That brings us to the “energy blend” found in each energy shot. It often consists of citicoline, tyrosine, phenylalanine, taurine, malic acid, glucuronolactone and caffeine. According to Examine, an independent site that collates scientific research and disseminates information on supplementation and nutrition, citicoline seems to have a minor positive effect on cognition. There’s little conclusive evidence it boosts energy. Same goes for tyrosine. L-Phenylalanine is an essential amino acid, meaning we must get it via diet or supplementation. It helps build protein inside our body. It’s commonly found in meat, fish, eggs and dairy products. It’s been found to be have anti-depressive qualities, but little is known about how it effects energy levels in healthy people.
Taurine is also an amino acid, but a non-essential one. This means our body naturally produces it. It may be helpful for reducing anxiety, but the evidence for its energy-boosting abilities is mixed at best. Malic acid, an organic compound, is the main acid in many fruits. Like B vitamins, it helps us convert food into energy. Per Examine, Glucuronolactone is “a molecule commonly found as a component of energy drink formulations with surprisingly minimal research on it; studies ‘disassembling’ the constituents of energy drinks suggest (it has) no significant contribution towards energy.”
So, the first six ingredients in most energy blends shouldn’t be expected to provide you with the instant energy boost energy shots promise in their marketing materials. That’s where the final ingredient of the blend comes in—caffeine. At 200mg per serving, your standard energy shot contains an amount of caffeine comparable to a Grande Starbucks Iced Coffee. While the other ingredients in the energy blend may have a small effect, caffeine is the real secret behind the energy boost people associate with energy shots.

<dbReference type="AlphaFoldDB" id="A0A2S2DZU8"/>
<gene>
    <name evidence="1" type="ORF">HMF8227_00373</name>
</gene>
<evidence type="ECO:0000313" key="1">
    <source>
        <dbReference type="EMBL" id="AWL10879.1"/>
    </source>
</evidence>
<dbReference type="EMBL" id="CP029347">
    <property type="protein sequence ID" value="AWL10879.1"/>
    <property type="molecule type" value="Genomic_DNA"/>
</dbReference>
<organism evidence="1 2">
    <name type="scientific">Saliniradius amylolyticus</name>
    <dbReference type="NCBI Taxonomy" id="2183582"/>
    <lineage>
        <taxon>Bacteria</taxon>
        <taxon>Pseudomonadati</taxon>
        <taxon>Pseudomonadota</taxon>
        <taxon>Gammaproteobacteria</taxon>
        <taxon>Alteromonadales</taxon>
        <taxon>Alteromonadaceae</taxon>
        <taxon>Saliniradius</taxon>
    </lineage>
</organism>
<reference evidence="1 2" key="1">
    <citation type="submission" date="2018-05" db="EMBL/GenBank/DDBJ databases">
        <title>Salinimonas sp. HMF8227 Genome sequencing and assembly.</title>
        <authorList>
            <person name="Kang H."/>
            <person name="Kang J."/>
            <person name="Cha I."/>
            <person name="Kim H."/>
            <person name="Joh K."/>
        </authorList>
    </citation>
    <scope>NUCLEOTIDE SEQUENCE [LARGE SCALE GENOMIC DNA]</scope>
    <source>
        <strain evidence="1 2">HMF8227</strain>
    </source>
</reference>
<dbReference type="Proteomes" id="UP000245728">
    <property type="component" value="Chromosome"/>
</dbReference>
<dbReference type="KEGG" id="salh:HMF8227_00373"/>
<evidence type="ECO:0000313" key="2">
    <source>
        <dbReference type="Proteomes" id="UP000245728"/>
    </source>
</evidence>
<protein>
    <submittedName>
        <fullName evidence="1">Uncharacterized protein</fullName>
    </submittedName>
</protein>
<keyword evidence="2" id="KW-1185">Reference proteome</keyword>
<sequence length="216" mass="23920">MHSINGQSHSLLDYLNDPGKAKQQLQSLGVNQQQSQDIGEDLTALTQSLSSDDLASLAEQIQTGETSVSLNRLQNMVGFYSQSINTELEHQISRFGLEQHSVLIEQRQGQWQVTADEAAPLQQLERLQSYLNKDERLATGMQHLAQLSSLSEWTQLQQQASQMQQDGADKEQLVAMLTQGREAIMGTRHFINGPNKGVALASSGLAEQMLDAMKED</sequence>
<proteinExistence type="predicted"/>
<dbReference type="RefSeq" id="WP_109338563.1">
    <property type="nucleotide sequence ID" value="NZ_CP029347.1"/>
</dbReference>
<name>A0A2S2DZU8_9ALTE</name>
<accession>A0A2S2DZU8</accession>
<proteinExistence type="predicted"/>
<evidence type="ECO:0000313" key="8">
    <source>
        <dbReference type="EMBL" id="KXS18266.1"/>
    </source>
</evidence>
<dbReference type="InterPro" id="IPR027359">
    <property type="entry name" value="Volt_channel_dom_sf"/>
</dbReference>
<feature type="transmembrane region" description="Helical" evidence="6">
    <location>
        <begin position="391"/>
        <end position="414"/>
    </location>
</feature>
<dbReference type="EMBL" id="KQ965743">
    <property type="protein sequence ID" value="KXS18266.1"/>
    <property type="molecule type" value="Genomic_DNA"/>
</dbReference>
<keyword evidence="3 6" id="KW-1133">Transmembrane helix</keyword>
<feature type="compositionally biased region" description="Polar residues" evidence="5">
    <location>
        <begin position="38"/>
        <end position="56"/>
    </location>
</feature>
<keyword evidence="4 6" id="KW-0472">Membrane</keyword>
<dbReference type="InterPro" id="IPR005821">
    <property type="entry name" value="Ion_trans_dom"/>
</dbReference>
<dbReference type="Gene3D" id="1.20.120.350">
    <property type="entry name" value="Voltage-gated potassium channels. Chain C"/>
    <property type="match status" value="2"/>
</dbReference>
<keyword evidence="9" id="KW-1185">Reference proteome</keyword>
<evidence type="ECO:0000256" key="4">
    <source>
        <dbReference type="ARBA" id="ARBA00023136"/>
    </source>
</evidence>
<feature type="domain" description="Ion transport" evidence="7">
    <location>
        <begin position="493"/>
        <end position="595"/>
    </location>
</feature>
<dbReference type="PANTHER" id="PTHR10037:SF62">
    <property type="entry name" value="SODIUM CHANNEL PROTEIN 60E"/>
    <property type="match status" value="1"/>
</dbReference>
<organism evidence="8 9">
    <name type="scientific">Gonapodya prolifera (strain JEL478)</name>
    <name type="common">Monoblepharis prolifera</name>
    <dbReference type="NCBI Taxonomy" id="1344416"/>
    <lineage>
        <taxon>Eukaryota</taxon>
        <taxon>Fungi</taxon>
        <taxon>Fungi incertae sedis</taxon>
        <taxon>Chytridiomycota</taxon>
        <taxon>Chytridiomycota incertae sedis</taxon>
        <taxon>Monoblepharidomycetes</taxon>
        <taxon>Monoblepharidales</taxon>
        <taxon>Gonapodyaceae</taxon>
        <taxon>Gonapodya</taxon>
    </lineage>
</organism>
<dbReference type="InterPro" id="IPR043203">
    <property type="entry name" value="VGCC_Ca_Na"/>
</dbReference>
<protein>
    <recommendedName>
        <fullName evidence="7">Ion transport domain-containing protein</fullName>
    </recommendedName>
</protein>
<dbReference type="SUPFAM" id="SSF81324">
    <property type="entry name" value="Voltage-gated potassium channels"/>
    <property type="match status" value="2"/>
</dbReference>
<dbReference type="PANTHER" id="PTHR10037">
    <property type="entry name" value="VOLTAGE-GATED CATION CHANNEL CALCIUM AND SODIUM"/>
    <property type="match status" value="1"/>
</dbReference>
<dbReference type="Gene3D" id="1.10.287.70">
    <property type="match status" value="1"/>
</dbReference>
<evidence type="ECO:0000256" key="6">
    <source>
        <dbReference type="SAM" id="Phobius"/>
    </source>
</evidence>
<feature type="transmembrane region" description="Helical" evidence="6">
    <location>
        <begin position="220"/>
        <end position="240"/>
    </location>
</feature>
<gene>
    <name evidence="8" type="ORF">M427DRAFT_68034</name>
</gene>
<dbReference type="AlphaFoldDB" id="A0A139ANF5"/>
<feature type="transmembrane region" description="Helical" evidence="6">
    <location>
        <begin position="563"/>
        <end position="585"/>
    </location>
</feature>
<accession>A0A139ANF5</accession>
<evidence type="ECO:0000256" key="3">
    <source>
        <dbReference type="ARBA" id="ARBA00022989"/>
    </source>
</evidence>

Often referred to as the world’s most popular drug, caffeine is a “powerful stimulant that can be used to improve physical strength and endurance.” Caffeine promotes alertness by attaching to the same receptors that uptake adenosine, a compound responsible for making us sleepy. By blocking that adenosine, the number of excitatory neurotransmitters in our brain increases. Thus, we feel less tired and more energized.
While caffeine’s stimulating abilities are quite well-known, it also has some powerful benefits for athletes. Studies have found a comparable amount of caffeine to that contained in most energy shots can help reduce pain during exercise, reduce perceived pain after exercise and delay exhaustion.
According to Ryan Andrews, RD and nutrition coach at Precision Nutrition, “Caffeine, studied in its isolated form, has been found to be one of the most tried and true performance enhancing substances of all time. It can basically just help you get that extra push you need during an athletic performance.”
A 200mg dose of caffeine has also been found to enhance “memory consolidation” (essentially the process of turning a short-term memory into a long-term memory). The noticeable effects of caffeine typically last four to six hours.
While pre-workout caffeine supplementation certainly has some benefit for athletes, they should not fall into the trap of believing an energy shot is a sufficient pre-workout snack. Your body needs carbs to fuel exercise, and most energy shots don’t contain any. If your body doesn’t have sufficient carbs to fuel your activity, you’ll feel sluggish and out of sorts. “Human bodies don’t necessarily stop when they run out of carbs, but they do slow down,” says Roberta Anding, Sports Dietitian for the Houston Astros. Energy shots cannot replace the crucial role real food plays in performance nutrition.